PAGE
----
TOKYO, Nov 20 (Reuters) – Shares of Japan’s Panasonic Holdings (6752.T) have rallied about 10% since it announced on Friday a plan to sell a stake in its automotive systems business and the unit’s potential listing raised broader restructuring hopes.
The shares surged for a second session on Monday after posting their biggest one-day jump in half a year on the final day of last week on news the company wants to sell a stake in the unit to Apollo Global Management-run funds.
Analysts said Panasonic could be following in the footsteps of another conglomerate, Hitachi (6501.T) which in recent years sold off several businesses to transform into a digitally driven service firm.
Panasonic needs to adjust nimbly as it faces disruption from competition in traditional areas of growth, said Damian Thong, an analyst at Macquarie in Tokyo.
“They started by being big and slow, which is fine if the market was slow, but because the markets are changing, they need to move faster,” Thong said from Singapore.
“They need to learn to deal with a more challenging, a more fluid external environment.”
From a market performance perspective, the differences between Panasonic and Hitachi are striking. Over the last decade, Hitachi’s shares have more than trebled, when taking into account dividends, compared to a 87% return by Panasonic.
Investors reacted positively to the potential sale of the stake in the automotive unit, which makes cockpit and electronics systems. The announcement was both unexpected and welcomed, as investors had not foreseen Panasonic setting out on a course to trim its portfolio at this time.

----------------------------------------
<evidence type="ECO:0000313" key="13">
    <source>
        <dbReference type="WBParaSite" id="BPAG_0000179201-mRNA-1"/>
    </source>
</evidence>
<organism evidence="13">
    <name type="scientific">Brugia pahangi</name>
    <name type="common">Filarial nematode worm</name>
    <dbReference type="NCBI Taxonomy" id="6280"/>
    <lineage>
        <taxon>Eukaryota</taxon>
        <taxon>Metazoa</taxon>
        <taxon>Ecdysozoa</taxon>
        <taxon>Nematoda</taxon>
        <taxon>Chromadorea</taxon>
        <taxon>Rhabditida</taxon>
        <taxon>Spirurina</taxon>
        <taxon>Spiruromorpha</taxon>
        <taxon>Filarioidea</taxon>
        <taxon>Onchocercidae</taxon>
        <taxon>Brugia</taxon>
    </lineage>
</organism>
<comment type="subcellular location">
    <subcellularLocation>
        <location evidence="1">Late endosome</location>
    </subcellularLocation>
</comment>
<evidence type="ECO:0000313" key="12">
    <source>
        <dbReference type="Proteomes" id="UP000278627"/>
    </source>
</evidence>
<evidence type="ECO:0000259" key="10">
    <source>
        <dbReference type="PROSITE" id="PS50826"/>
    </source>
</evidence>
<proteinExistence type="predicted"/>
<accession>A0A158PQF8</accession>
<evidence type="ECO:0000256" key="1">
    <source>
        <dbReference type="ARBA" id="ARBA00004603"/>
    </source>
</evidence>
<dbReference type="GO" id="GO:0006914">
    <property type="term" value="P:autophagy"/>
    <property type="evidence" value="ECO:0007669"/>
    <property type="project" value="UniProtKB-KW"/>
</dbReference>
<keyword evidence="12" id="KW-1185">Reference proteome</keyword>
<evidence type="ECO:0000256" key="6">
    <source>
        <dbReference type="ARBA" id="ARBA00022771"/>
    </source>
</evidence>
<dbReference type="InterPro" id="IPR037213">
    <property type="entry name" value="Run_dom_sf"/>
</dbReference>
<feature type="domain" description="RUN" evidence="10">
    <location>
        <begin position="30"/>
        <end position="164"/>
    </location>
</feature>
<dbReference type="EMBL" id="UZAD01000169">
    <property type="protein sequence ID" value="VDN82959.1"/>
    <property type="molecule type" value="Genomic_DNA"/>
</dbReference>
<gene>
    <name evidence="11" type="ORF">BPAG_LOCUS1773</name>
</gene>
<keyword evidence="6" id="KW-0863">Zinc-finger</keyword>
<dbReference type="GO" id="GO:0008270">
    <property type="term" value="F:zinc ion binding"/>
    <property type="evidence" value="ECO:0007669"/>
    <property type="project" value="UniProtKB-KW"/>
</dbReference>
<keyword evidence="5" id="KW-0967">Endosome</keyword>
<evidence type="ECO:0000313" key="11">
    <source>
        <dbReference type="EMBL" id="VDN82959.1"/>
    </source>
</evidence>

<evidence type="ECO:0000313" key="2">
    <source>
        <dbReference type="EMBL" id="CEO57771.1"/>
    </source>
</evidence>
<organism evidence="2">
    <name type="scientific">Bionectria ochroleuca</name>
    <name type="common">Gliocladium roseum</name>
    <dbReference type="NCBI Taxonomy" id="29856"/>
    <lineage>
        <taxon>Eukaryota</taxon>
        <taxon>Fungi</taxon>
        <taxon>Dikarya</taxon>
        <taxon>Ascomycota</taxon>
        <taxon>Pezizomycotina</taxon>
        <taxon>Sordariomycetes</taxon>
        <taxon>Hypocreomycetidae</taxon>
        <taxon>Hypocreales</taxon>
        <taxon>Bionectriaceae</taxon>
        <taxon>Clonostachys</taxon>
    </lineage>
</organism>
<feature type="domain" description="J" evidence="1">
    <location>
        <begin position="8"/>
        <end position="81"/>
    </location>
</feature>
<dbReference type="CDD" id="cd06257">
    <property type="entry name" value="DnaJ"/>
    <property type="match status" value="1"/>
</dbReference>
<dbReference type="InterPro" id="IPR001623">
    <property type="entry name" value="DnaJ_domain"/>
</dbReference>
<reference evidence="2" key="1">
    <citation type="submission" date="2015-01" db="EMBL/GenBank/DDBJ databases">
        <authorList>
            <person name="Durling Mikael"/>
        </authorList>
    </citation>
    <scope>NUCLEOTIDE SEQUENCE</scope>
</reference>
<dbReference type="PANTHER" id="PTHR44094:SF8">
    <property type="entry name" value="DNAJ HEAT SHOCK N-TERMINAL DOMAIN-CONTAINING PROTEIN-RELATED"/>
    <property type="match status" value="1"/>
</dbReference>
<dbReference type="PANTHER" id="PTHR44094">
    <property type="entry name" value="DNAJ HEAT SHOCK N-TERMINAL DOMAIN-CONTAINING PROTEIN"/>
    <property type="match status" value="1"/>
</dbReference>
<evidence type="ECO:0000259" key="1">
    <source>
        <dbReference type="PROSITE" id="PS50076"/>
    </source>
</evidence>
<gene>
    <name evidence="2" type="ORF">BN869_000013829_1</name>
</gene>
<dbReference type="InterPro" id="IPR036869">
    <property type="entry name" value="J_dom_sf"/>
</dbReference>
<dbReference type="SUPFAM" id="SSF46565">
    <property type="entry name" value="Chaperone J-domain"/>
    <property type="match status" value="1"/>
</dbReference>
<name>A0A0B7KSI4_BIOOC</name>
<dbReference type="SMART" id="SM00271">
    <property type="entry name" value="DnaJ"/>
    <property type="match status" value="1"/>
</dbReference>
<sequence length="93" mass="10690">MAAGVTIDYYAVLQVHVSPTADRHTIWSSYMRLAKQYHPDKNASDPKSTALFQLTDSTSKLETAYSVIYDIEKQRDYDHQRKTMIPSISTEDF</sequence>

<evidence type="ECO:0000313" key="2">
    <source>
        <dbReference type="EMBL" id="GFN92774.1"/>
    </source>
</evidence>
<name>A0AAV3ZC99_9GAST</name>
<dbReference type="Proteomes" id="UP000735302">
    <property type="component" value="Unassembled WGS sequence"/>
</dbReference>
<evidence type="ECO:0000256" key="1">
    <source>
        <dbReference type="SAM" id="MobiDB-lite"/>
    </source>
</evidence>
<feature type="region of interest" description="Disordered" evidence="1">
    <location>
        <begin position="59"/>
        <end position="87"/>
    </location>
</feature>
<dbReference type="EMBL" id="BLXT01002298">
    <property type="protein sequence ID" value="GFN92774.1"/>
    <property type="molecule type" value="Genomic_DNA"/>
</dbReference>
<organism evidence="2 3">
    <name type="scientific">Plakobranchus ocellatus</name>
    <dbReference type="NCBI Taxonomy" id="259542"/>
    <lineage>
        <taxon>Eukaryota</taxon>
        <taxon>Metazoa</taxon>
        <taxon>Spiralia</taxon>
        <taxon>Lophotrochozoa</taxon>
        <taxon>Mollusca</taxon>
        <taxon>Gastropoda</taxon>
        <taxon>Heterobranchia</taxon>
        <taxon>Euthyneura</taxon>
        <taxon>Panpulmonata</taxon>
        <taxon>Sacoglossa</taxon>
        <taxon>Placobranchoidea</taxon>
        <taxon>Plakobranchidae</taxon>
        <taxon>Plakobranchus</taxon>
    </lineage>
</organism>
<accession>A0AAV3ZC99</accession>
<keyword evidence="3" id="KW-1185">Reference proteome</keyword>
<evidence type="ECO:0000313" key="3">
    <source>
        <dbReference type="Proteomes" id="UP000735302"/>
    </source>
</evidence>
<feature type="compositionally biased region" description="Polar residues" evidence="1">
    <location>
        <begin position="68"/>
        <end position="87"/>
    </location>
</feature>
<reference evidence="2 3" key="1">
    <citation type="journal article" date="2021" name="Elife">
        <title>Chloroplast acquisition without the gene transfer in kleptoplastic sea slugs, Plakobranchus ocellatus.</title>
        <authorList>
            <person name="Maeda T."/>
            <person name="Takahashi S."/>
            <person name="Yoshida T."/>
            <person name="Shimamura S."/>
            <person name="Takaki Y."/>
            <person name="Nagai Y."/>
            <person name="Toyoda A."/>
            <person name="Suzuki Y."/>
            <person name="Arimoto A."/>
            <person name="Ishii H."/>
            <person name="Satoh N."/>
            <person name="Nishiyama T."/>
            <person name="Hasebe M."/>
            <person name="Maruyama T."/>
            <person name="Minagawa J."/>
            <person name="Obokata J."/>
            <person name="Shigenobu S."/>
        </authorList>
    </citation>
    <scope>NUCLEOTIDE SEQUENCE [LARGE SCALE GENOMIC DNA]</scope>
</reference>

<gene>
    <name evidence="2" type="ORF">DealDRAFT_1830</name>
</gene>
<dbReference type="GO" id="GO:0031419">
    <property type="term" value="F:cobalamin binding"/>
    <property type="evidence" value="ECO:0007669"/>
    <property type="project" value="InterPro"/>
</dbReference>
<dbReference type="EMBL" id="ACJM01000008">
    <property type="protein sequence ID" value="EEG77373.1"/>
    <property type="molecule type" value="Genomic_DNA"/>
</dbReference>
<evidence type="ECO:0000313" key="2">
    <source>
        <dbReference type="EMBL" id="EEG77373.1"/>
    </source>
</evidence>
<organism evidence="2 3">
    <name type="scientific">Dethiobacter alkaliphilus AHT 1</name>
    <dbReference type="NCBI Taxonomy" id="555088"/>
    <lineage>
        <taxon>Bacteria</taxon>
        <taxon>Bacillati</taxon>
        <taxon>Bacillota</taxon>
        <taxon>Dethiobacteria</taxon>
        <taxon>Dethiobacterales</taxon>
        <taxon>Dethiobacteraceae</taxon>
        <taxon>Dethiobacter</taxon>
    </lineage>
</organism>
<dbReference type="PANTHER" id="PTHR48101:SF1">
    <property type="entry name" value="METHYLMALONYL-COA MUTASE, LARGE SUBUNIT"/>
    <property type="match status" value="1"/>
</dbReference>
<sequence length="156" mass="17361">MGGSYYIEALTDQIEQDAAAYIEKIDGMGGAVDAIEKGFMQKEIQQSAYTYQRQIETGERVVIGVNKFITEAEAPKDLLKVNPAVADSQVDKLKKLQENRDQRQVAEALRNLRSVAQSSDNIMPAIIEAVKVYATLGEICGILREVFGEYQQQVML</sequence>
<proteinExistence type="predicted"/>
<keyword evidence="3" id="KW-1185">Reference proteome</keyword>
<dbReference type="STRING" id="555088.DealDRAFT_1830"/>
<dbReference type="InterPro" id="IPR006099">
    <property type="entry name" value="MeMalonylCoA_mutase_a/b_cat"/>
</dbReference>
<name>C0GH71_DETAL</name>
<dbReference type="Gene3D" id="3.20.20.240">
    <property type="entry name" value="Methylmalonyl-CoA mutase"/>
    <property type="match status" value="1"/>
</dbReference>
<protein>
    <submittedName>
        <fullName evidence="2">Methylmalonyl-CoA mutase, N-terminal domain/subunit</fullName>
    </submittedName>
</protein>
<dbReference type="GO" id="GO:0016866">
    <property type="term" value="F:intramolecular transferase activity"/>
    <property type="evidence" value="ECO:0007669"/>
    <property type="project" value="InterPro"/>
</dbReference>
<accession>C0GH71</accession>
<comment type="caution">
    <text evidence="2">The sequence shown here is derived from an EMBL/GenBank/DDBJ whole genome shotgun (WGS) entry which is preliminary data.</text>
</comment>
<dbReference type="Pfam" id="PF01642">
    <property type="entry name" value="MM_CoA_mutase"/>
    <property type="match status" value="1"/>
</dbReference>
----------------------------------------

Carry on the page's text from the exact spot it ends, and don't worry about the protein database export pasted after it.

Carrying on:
“It is going to be a long journey with ups and downs, but if it (Panasonic) can further restructure its portfolio, it can become another transformation case-study,” analysts at Jefferies wrote in a research report.
With its plan, Panasonic likely starts a journey to make itself into a company with a higher return on equity, they said.
Hitachi’s return on average common equity, a measure of profitability, has averaged 14.6% over the last three years, compared to 8% at Panasonic, according to LSEG.
Hitachi’s 2019 sale of its chemicals unit was a “watershed event in Japan’s business reinvention,” Ulrike Schaede, a professor of Japanese business at the University of California San Diego wrote in a 2020 book.
Other large Japanese companies were getting ready to make similar “hard decisions”, she wrote at the time.
Panasonic’s automotive unit is separate from its energy unit that makes batteries for electric vehicles, including those from Tesla (TSLA.O).
Reporting by Daniel Leussink; Editing by Simon Cameron-Moore
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